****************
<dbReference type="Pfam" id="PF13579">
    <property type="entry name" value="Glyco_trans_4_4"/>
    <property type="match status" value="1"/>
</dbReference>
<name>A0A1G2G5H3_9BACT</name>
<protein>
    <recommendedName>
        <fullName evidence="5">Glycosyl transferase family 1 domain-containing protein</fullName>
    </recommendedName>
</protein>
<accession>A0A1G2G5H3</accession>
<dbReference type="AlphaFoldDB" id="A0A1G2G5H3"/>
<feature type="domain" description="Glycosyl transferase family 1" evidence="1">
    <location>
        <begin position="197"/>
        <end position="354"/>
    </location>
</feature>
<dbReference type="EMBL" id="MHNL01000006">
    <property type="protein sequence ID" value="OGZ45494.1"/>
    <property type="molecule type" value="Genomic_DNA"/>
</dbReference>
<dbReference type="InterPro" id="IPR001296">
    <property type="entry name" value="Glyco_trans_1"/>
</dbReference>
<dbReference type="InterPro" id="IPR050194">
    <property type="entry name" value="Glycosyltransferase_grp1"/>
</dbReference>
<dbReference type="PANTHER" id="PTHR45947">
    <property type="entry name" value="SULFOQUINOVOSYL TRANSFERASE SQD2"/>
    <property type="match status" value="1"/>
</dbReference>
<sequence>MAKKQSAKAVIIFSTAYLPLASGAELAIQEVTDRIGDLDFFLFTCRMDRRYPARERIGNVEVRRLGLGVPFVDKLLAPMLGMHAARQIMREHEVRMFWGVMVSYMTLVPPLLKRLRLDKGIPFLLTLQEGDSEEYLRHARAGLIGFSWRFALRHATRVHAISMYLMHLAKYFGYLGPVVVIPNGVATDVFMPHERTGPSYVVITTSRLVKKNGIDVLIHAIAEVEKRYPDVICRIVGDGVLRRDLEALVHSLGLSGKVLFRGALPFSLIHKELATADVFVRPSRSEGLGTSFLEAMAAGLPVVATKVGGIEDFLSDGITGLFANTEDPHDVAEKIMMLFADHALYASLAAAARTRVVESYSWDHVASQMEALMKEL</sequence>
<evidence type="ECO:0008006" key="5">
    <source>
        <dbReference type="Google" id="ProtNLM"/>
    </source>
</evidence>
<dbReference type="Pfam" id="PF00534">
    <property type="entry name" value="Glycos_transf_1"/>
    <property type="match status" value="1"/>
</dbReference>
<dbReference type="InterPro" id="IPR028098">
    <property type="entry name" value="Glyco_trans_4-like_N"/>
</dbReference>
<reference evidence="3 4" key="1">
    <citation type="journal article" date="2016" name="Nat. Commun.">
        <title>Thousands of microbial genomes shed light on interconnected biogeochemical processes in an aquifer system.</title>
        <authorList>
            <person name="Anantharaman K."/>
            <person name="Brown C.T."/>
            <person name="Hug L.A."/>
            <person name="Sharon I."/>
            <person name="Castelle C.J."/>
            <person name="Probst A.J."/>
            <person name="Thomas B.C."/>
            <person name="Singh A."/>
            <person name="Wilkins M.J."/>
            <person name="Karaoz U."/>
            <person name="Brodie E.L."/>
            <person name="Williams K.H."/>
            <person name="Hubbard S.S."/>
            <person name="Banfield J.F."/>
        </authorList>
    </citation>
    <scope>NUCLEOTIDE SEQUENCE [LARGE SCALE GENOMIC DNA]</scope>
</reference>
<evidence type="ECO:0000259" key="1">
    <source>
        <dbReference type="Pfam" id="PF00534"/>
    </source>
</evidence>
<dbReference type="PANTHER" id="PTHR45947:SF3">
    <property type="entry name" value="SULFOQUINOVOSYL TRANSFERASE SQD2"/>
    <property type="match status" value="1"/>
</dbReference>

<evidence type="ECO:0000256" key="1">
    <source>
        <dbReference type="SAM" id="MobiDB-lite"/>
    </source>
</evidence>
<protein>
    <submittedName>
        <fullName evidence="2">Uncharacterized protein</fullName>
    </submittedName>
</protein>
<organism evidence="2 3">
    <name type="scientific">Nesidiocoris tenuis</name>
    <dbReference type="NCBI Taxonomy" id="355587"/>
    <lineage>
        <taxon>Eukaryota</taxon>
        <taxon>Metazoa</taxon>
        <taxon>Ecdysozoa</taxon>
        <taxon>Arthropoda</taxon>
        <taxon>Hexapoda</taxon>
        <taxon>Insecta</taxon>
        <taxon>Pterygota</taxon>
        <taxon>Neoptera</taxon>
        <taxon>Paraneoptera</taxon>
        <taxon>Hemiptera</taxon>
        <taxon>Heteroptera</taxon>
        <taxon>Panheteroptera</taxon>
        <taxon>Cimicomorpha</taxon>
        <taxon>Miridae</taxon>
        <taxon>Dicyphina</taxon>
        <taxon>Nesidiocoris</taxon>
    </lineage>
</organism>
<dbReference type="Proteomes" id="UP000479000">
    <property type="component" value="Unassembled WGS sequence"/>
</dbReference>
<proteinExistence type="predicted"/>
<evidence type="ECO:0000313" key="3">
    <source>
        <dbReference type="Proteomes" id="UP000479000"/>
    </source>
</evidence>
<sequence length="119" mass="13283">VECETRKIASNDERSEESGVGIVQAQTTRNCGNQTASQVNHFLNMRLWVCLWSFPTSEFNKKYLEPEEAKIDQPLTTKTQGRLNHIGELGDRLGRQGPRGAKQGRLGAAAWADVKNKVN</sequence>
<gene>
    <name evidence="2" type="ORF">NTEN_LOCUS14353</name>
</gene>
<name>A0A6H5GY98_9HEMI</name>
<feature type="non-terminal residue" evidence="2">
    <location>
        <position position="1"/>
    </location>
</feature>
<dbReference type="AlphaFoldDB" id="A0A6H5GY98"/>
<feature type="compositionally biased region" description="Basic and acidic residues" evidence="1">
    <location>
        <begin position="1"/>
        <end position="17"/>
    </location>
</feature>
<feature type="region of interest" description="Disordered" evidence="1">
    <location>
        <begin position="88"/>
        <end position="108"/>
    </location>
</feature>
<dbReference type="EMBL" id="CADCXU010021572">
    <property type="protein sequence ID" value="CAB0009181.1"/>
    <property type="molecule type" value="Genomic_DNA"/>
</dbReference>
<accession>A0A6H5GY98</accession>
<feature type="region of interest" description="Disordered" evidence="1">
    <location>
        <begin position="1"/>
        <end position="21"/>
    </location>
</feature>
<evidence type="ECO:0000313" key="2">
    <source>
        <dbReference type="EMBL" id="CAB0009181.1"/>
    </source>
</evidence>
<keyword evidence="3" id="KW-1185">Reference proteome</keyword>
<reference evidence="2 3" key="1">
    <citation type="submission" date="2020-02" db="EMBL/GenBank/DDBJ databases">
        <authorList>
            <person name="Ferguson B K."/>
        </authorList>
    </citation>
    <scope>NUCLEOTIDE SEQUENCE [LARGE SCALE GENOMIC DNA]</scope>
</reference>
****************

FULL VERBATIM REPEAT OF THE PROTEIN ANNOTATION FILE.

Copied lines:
<dbReference type="Pfam" id="PF13579">
    <property type="entry name" value="Glyco_trans_4_4"/>
    <property type="match status" value="1"/>
</dbReference>
<name>A0A1G2G5H3_9BACT</name>
<protein>
    <recommendedName>
        <fullName evidence="5">Glycosyl transferase family 1 domain-containing protein</fullName>
    </recommendedName>
</protein>
<accession>A0A1G2G5H3</accession>
<dbReference type="AlphaFoldDB" id="A0A1G2G5H3"/>
<feature type="domain" description="Glycosyl transferase family 1" evidence="1">
    <location>
        <begin position="197"/>
        <end position="354"/>
    </location>
</feature>
<dbReference type="EMBL" id="MHNL01000006">
    <property type="protein sequence ID" value="OGZ45494.1"/>
    <property type="molecule type" value="Genomic_DNA"/>
</dbReference>
<dbReference type="InterPro" id="IPR001296">
    <property type="entry name" value="Glyco_trans_1"/>
</dbReference>
<dbReference type="InterPro" id="IPR050194">
    <property type="entry name" value="Glycosyltransferase_grp1"/>
</dbReference>
<dbReference type="PANTHER" id="PTHR45947">
    <property type="entry name" value="SULFOQUINOVOSYL TRANSFERASE SQD2"/>
    <property type="match status" value="1"/>
</dbReference>
<sequence>MAKKQSAKAVIIFSTAYLPLASGAELAIQEVTDRIGDLDFFLFTCRMDRRYPARERIGNVEVRRLGLGVPFVDKLLAPMLGMHAARQIMREHEVRMFWGVMVSYMTLVPPLLKRLRLDKGIPFLLTLQEGDSEEYLRHARAGLIGFSWRFALRHATRVHAISMYLMHLAKYFGYLGPVVVIPNGVATDVFMPHERTGPSYVVITTSRLVKKNGIDVLIHAIAEVEKRYPDVICRIVGDGVLRRDLEALVHSLGLSGKVLFRGALPFSLIHKELATADVFVRPSRSEGLGTSFLEAMAAGLPVVATKVGGIEDFLSDGITGLFANTEDPHDVAEKIMMLFADHALYASLAAAARTRVVESYSWDHVASQMEALMKEL</sequence>
<evidence type="ECO:0008006" key="5">
    <source>
        <dbReference type="Google" id="ProtNLM"/>
    </source>
</evidence>
<dbReference type="Pfam" id="PF00534">
    <property type="entry name" value="Glycos_transf_1"/>
    <property type="match status" value="1"/>
</dbReference>
<dbReference type="InterPro" id="IPR028098">
    <property type="entry name" value="Glyco_trans_4-like_N"/>
</dbReference>
<reference evidence="3 4" key="1">
    <citation type="journal article" date="2016" name="Nat. Commun.">
        <title>Thousands of microbial genomes shed light on interconnected biogeochemical processes in an aquifer system.</title>
        <authorList>
            <person name="Anantharaman K."/>
            <person name="Brown C.T."/>
            <person name="Hug L.A."/>
            <person name="Sharon I."/>
            <person name="Castelle C.J."/>
            <person name="Probst A.J."/>
            <person name="Thomas B.C."/>
            <person name="Singh A."/>
            <person name="Wilkins M.J."/>
            <person name="Karaoz U."/>
            <person name="Brodie E.L."/>
            <person name="Williams K.H."/>
            <person name="Hubbard S.S."/>
            <person name="Banfield J.F."/>
        </authorList>
    </citation>
    <scope>NUCLEOTIDE SEQUENCE [LARGE SCALE GENOMIC DNA]</scope>
</reference>
<evidence type="ECO:0000259" key="1">
    <source>
        <dbReference type="Pfam" id="PF00534"/>
    </source>
</evidence>
<dbReference type="PANTHER" id="PTHR45947:SF3">
    <property type="entry name" value="SULFOQUINOVOSYL TRANSFERASE SQD2"/>
    <property type="match status" value="1"/>
</dbReference>

<evidence type="ECO:0000256" key="1">
    <source>
        <dbReference type="SAM" id="MobiDB-lite"/>
    </source>
</evidence>
<protein>
    <submittedName>
        <fullName evidence="2">Uncharacterized protein</fullName>
    </submittedName>
</protein>
<organism evidence="2 3">
    <name type="scientific">Nesidiocoris tenuis</name>
    <dbReference type="NCBI Taxonomy" id="355587"/>
    <lineage>
        <taxon>Eukaryota</taxon>
        <taxon>Metazoa</taxon>
        <taxon>Ecdysozoa</taxon>
        <taxon>Arthropoda</taxon>
        <taxon>Hexapoda</taxon>
        <taxon>Insecta</taxon>
        <taxon>Pterygota</taxon>
        <taxon>Neoptera</taxon>
        <taxon>Paraneoptera</taxon>
        <taxon>Hemiptera</taxon>
        <taxon>Heteroptera</taxon>
        <taxon>Panheteroptera</taxon>
        <taxon>Cimicomorpha</taxon>
        <taxon>Miridae</taxon>
        <taxon>Dicyphina</taxon>
        <taxon>Nesidiocoris</taxon>
    </lineage>
</organism>
<dbReference type="Proteomes" id="UP000479000">
    <property type="component" value="Unassembled WGS sequence"/>
</dbReference>
<proteinExistence type="predicted"/>
<evidence type="ECO:0000313" key="3">
    <source>
        <dbReference type="Proteomes" id="UP000479000"/>
    </source>
</evidence>
<sequence length="119" mass="13283">VECETRKIASNDERSEESGVGIVQAQTTRNCGNQTASQVNHFLNMRLWVCLWSFPTSEFNKKYLEPEEAKIDQPLTTKTQGRLNHIGELGDRLGRQGPRGAKQGRLGAAAWADVKNKVN</sequence>
<gene>
    <name evidence="2" type="ORF">NTEN_LOCUS14353</name>
</gene>
<name>A0A6H5GY98_9HEMI</name>
<feature type="non-terminal residue" evidence="2">
    <location>
        <position position="1"/>
    </location>
</feature>
<dbReference type="AlphaFoldDB" id="A0A6H5GY98"/>
<feature type="compositionally biased region" description="Basic and acidic residues" evidence="1">
    <location>
        <begin position="1"/>
        <end position="17"/>
    </location>
</feature>
<feature type="region of interest" description="Disordered" evidence="1">
    <location>
        <begin position="88"/>
        <end position="108"/>
    </location>
</feature>
<dbReference type="EMBL" id="CADCXU010021572">
    <property type="protein sequence ID" value="CAB0009181.1"/>
    <property type="molecule type" value="Genomic_DNA"/>
</dbReference>
<accession>A0A6H5GY98</accession>
<feature type="region of interest" description="Disordered" evidence="1">
    <location>
        <begin position="1"/>
        <end position="21"/>
    </location>
</feature>
<evidence type="ECO:0000313" key="2">
    <source>
        <dbReference type="EMBL" id="CAB0009181.1"/>
    </source>
</evidence>
<keyword evidence="3" id="KW-1185">Reference proteome</keyword>
<reference evidence="2 3" key="1">
    <citation type="submission" date="2020-02" db="EMBL/GenBank/DDBJ databases">
        <authorList>
            <person name="Ferguson B K."/>
        </authorList>
    </citation>
    <scope>NUCLEOTIDE SEQUENCE [LARGE SCALE GENOMIC DNA]</scope>
</reference>